Luis Medina started the game and pitched two scoreless innings. His stuff was electric with his fastball sitting 97-98 and touching 100 mph once. His curveball was 83-84 with tight spin. He did not throw a change-up. Medina faced seven hitters, striking out two and walking two.
Command has always been Medina’s issue. He threw 28 pitches, 14 for strikes. Facing an experienced but less talented Orioles’ line-up, Medina fell behind five of seven hitters. However, he was close to the zone, and when he came over the plate, Oriole hitters could do nothing against him.
Lead-off hitter Jean Carmona took two fastballs low and away before hitting a 2-0 98 mph heater into CF for a lazy fly-out. Next up was Martin Cervenka. After missing away with a curve, Medina battled back to work the count 1-2, featuring a fastball, curveball, fastball sequence. The curveball was plus, and Cervenka swung through it. The next set of pitches is where I think Medina gets himself in trouble. He overthrew three straight fastballs, two up and 1 (100 mph) away. I liked Medina showing the FB up with a 1-2 count, at 2-2, the better sequence would have been to go curve or change-up.
After the walk, Adam Hall grounded a first-pitch fastball into a 4-6-3 double play. The pitch was running into Hall’s hands. A perfect example of less being more and using plus stuff to induce weak contact. Medina faced Robert Neustrom, a lefty hitter to start the second inning. He missed with a 95 mph fastball away to go 1-0 and then threw three beautiful pitches to get the swinging K. Neustrom fouled back a 95 mph outside heater and then looked fooled entirely, half swinging at 97 away. Medina did not try to muscle up and blow Neustrom away with high cheddar. He went to a plus curve that Neustrom had no chance to hit.
Cervenka came to the plate again….the fun of Instructs, and worked another long at-bat. Medina got to 1-2 on CB away for ball 1. Cervenka took the next two – a curve and fastball for strikes. Medina then went curveball and fastball away to get a full count. This time he dropped in another plus hammer to get Cervenka swinging. Medina walked the next hitter, Ian Evans on six pitches. He battled, missing primarily with fastballs. After the walk, Brandon Becker grounded the first pitch he saw, 97 away, for a 6-3 put out.
Overall, I thought Medina looked relaxed and poised on the mound. He was able to follow up the walks with plus fastballs on the corners that generated weak contact. However, advanced hitters that know of his command struggles wouldn’t have bailed him out so easily. His fastball has serious sink and run and only straightens out when he muscles up. I was expecting, based on all the reports, to see an erratic pitcher that struggled to repeat his delivery. Instead I saw an athletic, but still raw, pitcher that was around the plate. There is a lot to like….nay love about his upside.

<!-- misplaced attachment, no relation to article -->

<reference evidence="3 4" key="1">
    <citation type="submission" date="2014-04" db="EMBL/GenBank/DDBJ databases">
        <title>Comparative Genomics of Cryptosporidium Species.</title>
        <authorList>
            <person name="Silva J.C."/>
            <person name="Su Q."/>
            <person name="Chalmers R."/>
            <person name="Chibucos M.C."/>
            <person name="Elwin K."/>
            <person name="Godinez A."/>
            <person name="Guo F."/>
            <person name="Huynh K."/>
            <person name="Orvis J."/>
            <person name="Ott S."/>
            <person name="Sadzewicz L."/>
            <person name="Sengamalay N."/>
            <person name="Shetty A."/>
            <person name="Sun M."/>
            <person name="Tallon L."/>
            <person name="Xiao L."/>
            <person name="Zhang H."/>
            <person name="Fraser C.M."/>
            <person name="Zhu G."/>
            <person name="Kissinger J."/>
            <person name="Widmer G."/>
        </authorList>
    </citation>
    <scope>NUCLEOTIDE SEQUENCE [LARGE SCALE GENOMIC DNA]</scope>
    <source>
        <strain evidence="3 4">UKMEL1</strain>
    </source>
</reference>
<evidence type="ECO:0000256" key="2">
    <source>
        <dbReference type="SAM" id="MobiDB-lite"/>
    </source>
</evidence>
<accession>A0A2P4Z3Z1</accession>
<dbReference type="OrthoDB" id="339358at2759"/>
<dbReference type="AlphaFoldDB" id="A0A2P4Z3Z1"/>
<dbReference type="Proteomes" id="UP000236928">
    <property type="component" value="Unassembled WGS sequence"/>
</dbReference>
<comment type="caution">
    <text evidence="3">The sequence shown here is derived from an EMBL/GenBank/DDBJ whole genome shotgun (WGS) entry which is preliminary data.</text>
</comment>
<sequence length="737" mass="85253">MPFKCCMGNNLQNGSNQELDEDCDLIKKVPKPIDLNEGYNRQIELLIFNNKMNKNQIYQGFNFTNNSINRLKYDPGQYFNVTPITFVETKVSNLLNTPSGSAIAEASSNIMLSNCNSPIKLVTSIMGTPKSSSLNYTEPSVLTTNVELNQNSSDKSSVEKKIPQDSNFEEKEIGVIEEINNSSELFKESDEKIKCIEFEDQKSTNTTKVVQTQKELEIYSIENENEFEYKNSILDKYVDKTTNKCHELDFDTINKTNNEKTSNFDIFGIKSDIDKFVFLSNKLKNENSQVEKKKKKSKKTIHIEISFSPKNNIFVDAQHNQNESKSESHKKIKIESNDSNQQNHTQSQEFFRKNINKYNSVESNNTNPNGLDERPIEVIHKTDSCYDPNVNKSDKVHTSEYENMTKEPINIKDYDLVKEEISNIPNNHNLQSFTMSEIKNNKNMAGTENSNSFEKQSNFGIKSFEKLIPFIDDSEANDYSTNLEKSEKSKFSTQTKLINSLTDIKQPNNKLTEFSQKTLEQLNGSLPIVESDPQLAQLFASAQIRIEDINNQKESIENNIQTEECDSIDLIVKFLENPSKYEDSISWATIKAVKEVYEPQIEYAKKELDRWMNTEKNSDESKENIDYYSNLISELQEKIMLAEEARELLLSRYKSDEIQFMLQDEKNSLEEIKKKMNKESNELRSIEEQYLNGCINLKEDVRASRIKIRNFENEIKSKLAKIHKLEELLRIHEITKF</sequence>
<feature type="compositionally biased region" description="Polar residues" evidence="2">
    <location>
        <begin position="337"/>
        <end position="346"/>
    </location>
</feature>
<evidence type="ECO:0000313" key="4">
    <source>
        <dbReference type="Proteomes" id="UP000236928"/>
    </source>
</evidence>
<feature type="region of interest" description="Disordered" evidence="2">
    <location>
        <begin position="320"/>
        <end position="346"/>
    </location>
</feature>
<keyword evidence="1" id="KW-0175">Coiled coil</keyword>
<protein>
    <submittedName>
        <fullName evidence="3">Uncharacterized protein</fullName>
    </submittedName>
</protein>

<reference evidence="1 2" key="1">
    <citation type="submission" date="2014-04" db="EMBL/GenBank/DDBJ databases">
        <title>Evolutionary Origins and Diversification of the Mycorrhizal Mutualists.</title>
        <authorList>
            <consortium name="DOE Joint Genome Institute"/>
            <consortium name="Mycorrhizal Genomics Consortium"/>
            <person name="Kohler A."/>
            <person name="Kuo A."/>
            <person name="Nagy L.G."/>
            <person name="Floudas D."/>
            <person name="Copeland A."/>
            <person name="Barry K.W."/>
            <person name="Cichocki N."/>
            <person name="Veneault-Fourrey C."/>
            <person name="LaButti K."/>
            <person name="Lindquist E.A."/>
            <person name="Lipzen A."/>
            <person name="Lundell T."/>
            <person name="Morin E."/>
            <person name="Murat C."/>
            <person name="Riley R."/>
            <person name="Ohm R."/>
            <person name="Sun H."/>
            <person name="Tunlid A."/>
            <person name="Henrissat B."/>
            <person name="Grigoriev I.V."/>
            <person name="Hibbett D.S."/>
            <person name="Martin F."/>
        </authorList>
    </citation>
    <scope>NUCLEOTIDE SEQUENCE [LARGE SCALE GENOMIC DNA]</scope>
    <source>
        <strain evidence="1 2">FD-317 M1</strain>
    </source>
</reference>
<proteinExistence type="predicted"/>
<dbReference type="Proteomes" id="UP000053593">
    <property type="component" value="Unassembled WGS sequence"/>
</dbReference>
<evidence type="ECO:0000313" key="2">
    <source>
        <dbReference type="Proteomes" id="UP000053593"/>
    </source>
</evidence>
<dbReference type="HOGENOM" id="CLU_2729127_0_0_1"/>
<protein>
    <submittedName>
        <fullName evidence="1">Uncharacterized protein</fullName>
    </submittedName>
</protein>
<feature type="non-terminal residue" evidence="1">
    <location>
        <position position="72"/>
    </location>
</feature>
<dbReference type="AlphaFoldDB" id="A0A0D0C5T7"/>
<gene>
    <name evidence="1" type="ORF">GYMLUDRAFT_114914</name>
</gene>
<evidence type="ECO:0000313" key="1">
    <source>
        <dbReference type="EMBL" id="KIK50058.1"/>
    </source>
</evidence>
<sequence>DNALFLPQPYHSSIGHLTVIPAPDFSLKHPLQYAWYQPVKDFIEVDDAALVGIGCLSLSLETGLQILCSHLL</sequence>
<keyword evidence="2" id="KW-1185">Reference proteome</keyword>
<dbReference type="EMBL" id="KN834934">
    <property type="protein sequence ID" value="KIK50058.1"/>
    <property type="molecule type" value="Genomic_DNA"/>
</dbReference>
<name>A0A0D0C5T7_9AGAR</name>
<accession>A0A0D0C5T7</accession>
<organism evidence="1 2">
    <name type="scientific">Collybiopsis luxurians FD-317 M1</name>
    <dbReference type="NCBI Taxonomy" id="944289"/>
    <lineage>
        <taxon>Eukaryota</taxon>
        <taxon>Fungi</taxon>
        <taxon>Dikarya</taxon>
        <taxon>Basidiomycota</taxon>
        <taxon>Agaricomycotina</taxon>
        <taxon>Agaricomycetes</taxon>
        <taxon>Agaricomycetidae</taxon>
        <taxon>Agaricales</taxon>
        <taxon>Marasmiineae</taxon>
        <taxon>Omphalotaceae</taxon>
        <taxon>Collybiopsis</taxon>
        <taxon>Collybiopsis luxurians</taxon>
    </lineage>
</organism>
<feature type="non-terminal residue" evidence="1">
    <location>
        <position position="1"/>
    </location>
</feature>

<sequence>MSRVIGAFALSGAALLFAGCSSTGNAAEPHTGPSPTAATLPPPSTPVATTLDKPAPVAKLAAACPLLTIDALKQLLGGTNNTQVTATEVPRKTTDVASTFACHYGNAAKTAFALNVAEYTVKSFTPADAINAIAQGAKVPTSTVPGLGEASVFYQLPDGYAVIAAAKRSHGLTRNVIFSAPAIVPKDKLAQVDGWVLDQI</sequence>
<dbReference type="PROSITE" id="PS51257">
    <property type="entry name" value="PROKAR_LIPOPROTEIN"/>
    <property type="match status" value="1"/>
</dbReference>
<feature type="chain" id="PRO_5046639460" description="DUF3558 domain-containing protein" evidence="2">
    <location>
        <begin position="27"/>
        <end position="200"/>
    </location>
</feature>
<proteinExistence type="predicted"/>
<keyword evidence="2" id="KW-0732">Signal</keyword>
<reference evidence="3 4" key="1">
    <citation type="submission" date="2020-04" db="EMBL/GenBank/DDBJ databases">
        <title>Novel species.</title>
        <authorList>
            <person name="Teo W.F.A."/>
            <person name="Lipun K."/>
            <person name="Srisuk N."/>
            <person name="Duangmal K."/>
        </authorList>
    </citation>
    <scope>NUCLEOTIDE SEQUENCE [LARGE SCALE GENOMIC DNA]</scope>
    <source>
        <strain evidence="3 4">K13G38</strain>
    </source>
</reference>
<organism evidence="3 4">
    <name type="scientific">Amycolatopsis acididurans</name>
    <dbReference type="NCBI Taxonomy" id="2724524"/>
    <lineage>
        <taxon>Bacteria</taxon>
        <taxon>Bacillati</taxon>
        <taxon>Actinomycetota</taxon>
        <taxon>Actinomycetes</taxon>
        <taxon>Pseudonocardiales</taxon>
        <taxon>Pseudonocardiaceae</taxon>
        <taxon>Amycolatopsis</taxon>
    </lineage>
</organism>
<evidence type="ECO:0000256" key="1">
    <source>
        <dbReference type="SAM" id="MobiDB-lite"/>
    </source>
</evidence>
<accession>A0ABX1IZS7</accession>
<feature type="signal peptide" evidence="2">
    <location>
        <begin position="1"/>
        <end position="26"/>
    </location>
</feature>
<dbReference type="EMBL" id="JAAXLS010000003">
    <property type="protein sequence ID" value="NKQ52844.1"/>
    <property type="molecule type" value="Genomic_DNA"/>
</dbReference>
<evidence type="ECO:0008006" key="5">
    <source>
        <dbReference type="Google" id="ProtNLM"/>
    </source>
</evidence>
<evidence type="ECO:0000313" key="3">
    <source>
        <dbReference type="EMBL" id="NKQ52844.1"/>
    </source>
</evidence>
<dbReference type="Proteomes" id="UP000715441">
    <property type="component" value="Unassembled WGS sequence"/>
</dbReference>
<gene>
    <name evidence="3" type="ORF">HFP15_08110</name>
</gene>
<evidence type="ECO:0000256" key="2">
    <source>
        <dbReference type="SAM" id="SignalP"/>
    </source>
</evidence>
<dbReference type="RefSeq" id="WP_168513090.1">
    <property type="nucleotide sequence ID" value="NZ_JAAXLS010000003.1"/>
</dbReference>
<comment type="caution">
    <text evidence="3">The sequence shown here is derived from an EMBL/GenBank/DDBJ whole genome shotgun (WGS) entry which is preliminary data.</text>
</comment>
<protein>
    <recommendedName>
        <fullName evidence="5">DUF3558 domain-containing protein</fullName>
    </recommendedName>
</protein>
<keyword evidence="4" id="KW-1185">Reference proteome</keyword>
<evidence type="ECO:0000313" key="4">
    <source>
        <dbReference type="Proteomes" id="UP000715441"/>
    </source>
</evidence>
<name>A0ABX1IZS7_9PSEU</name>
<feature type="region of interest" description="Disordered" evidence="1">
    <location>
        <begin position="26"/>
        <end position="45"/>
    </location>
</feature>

Following Medina was the Yankees 11th round pick this past June, Tanner Myatt. Myatt is a 6’7″220-pound RHP from Florence-Darlington Tech in South Carolina. Myatt’s delivery is deceptive, with a 3/4 slot and a cross body arm action. His FB sat 94-95 mph and his curve, 76-77 mph, flashed tight spin with two-plane movement.
Myatt pitched two innings, retiring all six hitters, striking out four in a row. He threw 26 pitches, 17 for strikes. Myatt was the most impressive pitcher of the afternoon, using his FB to both sides of the plate, flashing occasional run. His curve is a nice wrinkle, and he showed an ability to command it down in the zone to both righties and lefties. I was impressed with his pitchability. I thought he threw one change-up at 90 mph but based on how firm it was, it could have been a fastball as well.
Glen Otto followed Myatt and allowed a lead-off double before retiring the next three batters in order. In his lone inning, Otto’s fastball touched 96, and he flashed a hard-spinning curveball. Young RHP Jhony Brito pitched the sixth inning, throwing a fastball (92-93 mph), curve (78 mph), and a nice change-up (84 mph) that flashed depth and fade.
Up until the 7th inning, the Yankees had allowed only one hit, an Adam Hall double off Otto. Juan Then entered in the 7th and was hit hard. After retiring his first hitter, he allowed a single, and back-to-back doubles (both were smoked), and a walk. A visit to the mound seemed to settle him down; he retired the next hitter via strikeout on three pitches. An impressive sequence, starting with two curveballs followed by a high 92 mph heater. Another double plated two more runs. Then ended his afternoon with another 3-pitch strikeout.
Overall, the young right-hander struggled with fastball command. Leaving pitches up in the zone. The fastball was straight and lacked life. His curveball is an average to above-average offering at present, and he showed a good feel for the pitch. He was at his best when getting ahead with the curve and locating the fastball. Of the four hits allowed, all hard contact, three came off the fastball when he was behind in the count.
Alexander Vizcaino and Rodney Hutchinson pitched the eighth and ninth innings, facing the minimum to close out the game. Vizcaino’s fastball touched 96 while Hutchinson relies on location and movement to generate weak contact.